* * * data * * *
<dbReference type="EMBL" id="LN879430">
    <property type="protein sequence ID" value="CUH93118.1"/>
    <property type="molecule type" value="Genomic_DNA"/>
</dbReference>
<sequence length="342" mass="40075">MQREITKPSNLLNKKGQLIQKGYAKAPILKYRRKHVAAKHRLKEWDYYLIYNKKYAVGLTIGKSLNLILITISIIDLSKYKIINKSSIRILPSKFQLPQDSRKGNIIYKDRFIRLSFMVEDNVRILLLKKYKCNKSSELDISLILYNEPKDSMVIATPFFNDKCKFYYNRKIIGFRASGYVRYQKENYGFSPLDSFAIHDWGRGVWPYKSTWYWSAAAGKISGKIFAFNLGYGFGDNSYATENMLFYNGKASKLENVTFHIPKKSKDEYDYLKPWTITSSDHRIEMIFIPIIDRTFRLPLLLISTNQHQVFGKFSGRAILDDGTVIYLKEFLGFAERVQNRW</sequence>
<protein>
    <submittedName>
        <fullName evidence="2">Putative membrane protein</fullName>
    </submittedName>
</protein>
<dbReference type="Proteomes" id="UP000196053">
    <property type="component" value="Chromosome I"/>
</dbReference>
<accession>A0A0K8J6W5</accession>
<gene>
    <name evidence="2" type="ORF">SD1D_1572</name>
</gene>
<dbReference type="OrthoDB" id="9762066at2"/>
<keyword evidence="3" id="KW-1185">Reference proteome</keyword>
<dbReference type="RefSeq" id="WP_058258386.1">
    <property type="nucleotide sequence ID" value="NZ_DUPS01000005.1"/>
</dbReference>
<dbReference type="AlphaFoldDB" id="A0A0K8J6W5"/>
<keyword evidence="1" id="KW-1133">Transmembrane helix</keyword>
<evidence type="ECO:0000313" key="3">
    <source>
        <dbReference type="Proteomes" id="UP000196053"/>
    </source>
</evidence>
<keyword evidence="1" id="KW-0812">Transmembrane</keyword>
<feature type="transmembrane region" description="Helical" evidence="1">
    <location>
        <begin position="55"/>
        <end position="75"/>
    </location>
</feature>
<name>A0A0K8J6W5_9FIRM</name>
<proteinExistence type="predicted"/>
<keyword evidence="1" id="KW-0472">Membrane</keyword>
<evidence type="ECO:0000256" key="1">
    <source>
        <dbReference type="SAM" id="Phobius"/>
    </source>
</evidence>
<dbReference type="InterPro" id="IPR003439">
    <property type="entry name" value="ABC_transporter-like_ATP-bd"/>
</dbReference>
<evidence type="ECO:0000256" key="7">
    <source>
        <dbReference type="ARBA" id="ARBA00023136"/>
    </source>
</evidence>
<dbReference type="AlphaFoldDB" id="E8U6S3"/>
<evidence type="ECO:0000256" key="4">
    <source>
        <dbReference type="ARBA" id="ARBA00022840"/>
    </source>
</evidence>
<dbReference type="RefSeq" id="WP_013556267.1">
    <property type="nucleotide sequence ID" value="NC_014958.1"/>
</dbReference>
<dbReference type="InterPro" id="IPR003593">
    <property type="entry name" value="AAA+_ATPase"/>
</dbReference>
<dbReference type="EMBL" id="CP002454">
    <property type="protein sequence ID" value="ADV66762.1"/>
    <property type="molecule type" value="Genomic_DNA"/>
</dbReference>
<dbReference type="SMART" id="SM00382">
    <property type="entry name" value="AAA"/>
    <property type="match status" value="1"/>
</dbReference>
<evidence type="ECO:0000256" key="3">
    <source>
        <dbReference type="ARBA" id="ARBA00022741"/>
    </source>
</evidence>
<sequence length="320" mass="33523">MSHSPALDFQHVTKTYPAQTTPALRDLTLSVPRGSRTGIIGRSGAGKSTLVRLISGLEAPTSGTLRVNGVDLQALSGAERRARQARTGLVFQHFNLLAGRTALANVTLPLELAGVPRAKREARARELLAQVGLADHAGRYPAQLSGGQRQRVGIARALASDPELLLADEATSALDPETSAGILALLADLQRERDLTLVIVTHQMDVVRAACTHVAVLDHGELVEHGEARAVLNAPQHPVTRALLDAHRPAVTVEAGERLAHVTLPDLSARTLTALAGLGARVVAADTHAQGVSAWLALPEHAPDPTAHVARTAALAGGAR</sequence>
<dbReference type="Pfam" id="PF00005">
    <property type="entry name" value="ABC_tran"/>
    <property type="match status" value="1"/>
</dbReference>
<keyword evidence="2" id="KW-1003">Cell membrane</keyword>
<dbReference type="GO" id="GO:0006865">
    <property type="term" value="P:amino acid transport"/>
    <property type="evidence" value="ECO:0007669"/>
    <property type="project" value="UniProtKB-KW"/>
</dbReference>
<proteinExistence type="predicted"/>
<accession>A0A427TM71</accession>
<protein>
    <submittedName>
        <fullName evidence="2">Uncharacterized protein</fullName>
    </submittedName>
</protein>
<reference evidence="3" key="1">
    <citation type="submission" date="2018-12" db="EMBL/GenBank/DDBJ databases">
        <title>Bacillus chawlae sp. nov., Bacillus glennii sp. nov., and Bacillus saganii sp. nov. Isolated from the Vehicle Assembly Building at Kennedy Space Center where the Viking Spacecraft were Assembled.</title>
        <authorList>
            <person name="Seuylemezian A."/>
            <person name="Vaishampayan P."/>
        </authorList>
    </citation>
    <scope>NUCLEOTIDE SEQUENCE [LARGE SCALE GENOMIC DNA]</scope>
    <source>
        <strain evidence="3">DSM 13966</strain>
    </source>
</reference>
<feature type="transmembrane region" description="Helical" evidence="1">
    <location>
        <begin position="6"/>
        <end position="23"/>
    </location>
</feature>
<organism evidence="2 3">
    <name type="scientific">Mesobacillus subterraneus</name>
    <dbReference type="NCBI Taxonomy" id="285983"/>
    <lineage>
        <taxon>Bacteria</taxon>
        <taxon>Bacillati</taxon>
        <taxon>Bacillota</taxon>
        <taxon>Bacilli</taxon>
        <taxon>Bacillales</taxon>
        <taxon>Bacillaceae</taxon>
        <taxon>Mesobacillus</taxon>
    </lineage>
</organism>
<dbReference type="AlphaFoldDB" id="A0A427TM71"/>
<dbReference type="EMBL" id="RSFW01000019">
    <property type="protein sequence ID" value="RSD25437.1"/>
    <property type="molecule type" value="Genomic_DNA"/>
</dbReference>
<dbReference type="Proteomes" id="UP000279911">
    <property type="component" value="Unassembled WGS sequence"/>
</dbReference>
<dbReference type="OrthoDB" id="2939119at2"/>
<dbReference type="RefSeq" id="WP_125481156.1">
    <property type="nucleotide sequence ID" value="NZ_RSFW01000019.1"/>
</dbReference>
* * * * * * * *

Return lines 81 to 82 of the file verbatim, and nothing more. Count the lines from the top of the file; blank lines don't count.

    <property type="match status" value="1"/>
</dbReference>